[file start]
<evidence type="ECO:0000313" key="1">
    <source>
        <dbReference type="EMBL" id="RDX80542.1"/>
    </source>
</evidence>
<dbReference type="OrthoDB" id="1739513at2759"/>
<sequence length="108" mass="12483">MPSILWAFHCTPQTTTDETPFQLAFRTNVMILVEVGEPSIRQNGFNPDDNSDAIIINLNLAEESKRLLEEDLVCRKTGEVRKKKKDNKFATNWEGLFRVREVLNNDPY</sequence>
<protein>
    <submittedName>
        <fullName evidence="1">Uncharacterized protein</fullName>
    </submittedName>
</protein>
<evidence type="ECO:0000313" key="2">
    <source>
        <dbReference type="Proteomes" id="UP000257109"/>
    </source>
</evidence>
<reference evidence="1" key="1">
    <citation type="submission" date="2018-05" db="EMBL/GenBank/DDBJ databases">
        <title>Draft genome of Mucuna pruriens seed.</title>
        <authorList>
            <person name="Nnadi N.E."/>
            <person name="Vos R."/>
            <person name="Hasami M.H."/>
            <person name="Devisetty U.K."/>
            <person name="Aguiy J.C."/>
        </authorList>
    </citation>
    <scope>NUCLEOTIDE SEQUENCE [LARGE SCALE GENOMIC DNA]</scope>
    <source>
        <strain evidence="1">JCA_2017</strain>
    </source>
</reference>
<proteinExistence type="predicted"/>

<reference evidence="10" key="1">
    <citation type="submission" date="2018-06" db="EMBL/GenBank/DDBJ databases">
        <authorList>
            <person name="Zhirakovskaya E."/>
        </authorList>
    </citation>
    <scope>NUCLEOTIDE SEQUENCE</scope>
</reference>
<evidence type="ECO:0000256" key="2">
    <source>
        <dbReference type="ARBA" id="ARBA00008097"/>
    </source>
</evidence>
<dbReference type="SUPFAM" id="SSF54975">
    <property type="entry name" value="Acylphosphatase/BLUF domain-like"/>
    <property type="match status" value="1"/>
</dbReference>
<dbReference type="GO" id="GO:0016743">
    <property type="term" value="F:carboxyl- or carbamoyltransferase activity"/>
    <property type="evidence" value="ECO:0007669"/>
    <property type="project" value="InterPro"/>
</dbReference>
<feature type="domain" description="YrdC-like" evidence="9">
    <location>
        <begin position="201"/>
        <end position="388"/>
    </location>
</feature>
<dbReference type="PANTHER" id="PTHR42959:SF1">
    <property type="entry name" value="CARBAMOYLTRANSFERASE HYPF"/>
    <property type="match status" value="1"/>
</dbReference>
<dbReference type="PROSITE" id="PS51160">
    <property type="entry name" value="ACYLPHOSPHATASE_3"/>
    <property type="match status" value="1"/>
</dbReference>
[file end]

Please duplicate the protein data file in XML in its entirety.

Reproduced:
<evidence type="ECO:0000313" key="1">
    <source>
        <dbReference type="EMBL" id="RDX80542.1"/>
    </source>
</evidence>
<dbReference type="OrthoDB" id="1739513at2759"/>
<sequence length="108" mass="12483">MPSILWAFHCTPQTTTDETPFQLAFRTNVMILVEVGEPSIRQNGFNPDDNSDAIIINLNLAEESKRLLEEDLVCRKTGEVRKKKKDNKFATNWEGLFRVREVLNNDPY</sequence>
<protein>
    <submittedName>
        <fullName evidence="1">Uncharacterized protein</fullName>
    </submittedName>
</protein>
<evidence type="ECO:0000313" key="2">
    <source>
        <dbReference type="Proteomes" id="UP000257109"/>
    </source>
</evidence>
<reference evidence="1" key="1">
    <citation type="submission" date="2018-05" db="EMBL/GenBank/DDBJ databases">
        <title>Draft genome of Mucuna pruriens seed.</title>
        <authorList>
            <person name="Nnadi N.E."/>
            <person name="Vos R."/>
            <person name="Hasami M.H."/>
            <person name="Devisetty U.K."/>
            <person name="Aguiy J.C."/>
        </authorList>
    </citation>
    <scope>NUCLEOTIDE SEQUENCE [LARGE SCALE GENOMIC DNA]</scope>
    <source>
        <strain evidence="1">JCA_2017</strain>
    </source>
</reference>
<proteinExistence type="predicted"/>

<reference evidence="10" key="1">
    <citation type="submission" date="2018-06" db="EMBL/GenBank/DDBJ databases">
        <authorList>
            <person name="Zhirakovskaya E."/>
        </authorList>
    </citation>
    <scope>NUCLEOTIDE SEQUENCE</scope>
</reference>
<evidence type="ECO:0000256" key="2">
    <source>
        <dbReference type="ARBA" id="ARBA00008097"/>
    </source>
</evidence>
<dbReference type="SUPFAM" id="SSF54975">
    <property type="entry name" value="Acylphosphatase/BLUF domain-like"/>
    <property type="match status" value="1"/>
</dbReference>
<dbReference type="GO" id="GO:0016743">
    <property type="term" value="F:carboxyl- or carbamoyltransferase activity"/>
    <property type="evidence" value="ECO:0007669"/>
    <property type="project" value="InterPro"/>
</dbReference>
<feature type="domain" description="YrdC-like" evidence="9">
    <location>
        <begin position="201"/>
        <end position="388"/>
    </location>
</feature>
<dbReference type="PANTHER" id="PTHR42959:SF1">
    <property type="entry name" value="CARBAMOYLTRANSFERASE HYPF"/>
    <property type="match status" value="1"/>
</dbReference>
<dbReference type="PROSITE" id="PS51160">
    <property type="entry name" value="ACYLPHOSPHATASE_3"/>
    <property type="match status" value="1"/>
</dbReference>